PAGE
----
With all the work that is being put into the process, it appears that many of the questions do not have answers. That's fine, as this is not an exact science. However, some questions that do have answers are answered in a fashion that to me appears to lack straighforwardness. The one that comes to mind initially is the question about added cost for permits if in a historic district. My interpretation to the posted answer is yes, it does add a cost to the process. There are other examples as well.

We regret that you believe the answers are not straight forward. We believe that some of the answers are not a straight yes or no. For instance, in your example of the additional cost of permitting we received different input from different individuals. We interviewed 12 residents in other local historic districts in Decatur. Ten of those residents reported that the process did not add cost to their renovation project. They had one meeting with the HPC, everything was approved and they moved on to construction. Two stated it did add cost. In general, you would assume that it could depending on the level of professional help you may have in the design of your project. We presented the answer as we did so that you could draw your own conclusion. We do not know your other examples, but our intentions were good on all of the questions.

Friday, April 20, 2007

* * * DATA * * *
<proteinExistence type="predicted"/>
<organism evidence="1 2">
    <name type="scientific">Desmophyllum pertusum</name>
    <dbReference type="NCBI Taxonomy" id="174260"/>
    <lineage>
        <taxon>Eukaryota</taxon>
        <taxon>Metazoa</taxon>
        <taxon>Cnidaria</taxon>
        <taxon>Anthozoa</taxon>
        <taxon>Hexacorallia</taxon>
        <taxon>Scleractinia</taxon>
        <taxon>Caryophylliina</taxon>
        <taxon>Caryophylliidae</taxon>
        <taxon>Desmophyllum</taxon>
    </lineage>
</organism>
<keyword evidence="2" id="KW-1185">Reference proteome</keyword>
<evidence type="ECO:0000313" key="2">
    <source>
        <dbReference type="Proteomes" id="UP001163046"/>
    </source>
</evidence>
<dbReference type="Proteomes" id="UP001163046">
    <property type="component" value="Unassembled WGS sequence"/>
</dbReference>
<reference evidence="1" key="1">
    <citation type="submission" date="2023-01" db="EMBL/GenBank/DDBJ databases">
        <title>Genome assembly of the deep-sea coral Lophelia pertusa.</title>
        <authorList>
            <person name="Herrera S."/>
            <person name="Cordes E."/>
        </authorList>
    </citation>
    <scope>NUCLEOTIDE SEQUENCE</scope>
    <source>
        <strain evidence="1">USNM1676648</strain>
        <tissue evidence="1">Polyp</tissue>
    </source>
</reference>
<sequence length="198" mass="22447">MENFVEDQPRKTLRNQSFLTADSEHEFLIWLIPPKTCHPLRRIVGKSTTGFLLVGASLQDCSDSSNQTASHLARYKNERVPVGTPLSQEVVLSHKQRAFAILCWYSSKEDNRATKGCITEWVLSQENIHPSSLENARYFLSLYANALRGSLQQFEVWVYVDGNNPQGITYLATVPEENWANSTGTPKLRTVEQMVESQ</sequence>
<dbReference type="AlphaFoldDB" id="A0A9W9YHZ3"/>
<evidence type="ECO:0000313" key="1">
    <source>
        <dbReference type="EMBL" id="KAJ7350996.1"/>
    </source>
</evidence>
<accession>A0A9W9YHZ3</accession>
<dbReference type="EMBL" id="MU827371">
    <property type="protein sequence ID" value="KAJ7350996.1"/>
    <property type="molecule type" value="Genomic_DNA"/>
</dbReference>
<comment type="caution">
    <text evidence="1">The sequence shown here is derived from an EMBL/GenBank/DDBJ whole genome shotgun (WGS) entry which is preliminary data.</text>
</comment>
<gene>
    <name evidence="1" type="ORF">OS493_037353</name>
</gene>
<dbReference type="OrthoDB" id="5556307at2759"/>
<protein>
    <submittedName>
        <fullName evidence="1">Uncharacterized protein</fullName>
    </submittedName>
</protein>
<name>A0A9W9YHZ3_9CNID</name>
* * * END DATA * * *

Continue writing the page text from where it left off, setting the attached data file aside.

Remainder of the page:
Meeting 4/25/2007 6:30p-8:00p at the Solarium

There is a meeting on 4/25/2007 from 6:30p-8:00p at the Solarium. All residents of Oakhurst are welcome. The topic of the meeting is the proposed residential guidelines. There is a copy of the guidelines on this blog, but it is difficult to read. If you would like a Word document with the guidelines or a hard copy of the guidelines contact preserveoakhurst@gmail.com.

We are trying to schedule a general information meeting regarding the local historic district in May. Check back later for the exact date.

As a resident within the proposed local historic district, I am seriously concerned about the lack of notice. The nomination, according to the ONA new

As a resident within the proposed local historic district, I am seriously concerned about the lack of notice. The nomination, according to the ONA newsletter was apparently accepted by the HPC in January. Surely residents within the district proposed could have been notified within the intervening three months. More effort to meaningfully communicate needs to be made if you really want to have democratic input on this important issue.

We regret that you did not receive notice. We used fliers and a door-to-door campaign to notify residents in the proposed district of the intent to make a nomination and to ask for input. Your address was not included in the original nomination made in January. HPC asked us to reconsider our proposed boundaries because of the historic tie some areas had to the proposed streets. We resubmitted the boundaries in March. Between January and March we did try to visit with all residents that would be impacted. There is no perfect system of communicating, but we will continue to make every effort. Thank you for your input.